John Joseph Marchetta
September 8, 2022
We recently spoke with John Joseph Marchetta, a second-year Ph.D. Student in Physics. For John, Baylor was the right institution at which to pursue his research because it was difficult to find the kind of interesting physics work he wanted to do outside of Ivy League institutions. Baylor is able to provide him with the necessary resources and knowledgeable faculty he needs while also providing a community of scholars and colleagues unlike any other institution can. You can learn more about John and his research interests in loop quantum gravity, string theory, and classical black holes by reading our interview with him below.
What opportunities or implications stem from your research?
A greater understanding of the fundamental nature of reality can lead to greater paradigm shifts within physics.
What research excites you right now?
Understanding how to combine the laws of quantum mechanics with general relativity (i.e., gravity). Studying the tension in doing this reveals both insights as well as an incomplete understanding of the nature of quantum mechanics and general relativity. One area in which unification is helpful is during the era very close to the big bang, when quantum effects of the gravitational field become dominant throughout the entire universe. Loop quantum gravity predicts that the big bang gets replaced by a big bounce and this affects the earliest motion of matter, which we are currently detecting (as well as feeling every single moment) called the cosmic microwave background. With upcoming precision testing of the cosmic microwave background, we can determine whether the predictions of loop quantum cosmology are correct, thus indicating loop quantum gravity as a very strong argument for solving the problem of quantum gravity. Because of this, loop quantum cosmology research excites me now and I am currently developing the mathematical techniques to analytically study how the earliest motion of the particles evolve and the fingerprint it leaves on the cosmic microwave background. I am also excited to then apply this technique to study the radiation coming from black holes.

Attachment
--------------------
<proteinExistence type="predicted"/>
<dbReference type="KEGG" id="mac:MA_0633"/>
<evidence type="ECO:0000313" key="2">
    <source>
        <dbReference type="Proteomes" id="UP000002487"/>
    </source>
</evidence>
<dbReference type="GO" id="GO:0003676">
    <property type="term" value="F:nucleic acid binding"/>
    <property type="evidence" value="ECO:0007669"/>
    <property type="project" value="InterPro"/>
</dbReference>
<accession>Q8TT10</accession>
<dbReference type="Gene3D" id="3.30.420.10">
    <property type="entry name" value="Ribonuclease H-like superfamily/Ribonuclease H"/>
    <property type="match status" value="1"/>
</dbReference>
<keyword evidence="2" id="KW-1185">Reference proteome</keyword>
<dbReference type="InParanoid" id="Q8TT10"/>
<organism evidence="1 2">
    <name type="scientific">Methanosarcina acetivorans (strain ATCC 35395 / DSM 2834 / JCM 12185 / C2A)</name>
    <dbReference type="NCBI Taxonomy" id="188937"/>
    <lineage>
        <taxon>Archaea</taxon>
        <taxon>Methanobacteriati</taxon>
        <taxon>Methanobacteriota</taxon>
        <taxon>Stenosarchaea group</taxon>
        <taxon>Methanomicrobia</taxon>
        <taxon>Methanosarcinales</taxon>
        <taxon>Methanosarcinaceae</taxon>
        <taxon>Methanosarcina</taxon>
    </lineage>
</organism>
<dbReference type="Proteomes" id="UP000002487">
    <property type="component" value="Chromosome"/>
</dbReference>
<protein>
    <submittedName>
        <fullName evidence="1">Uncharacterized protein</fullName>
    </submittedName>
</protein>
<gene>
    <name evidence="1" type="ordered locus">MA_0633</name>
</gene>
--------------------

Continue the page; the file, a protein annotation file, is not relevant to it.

How does Baylor help you achieve your research?
Baylor has given me the privilege of having two advisors, one doing loop quantum gravity and the other doing string theory. Both of them are extremely supportive and are willing to make multiple times a week to meet with me to discuss physics or ways in which I can advance my career. My string theory advisor especially encourages me to spread my wings and to look into other theories of quantum gravity.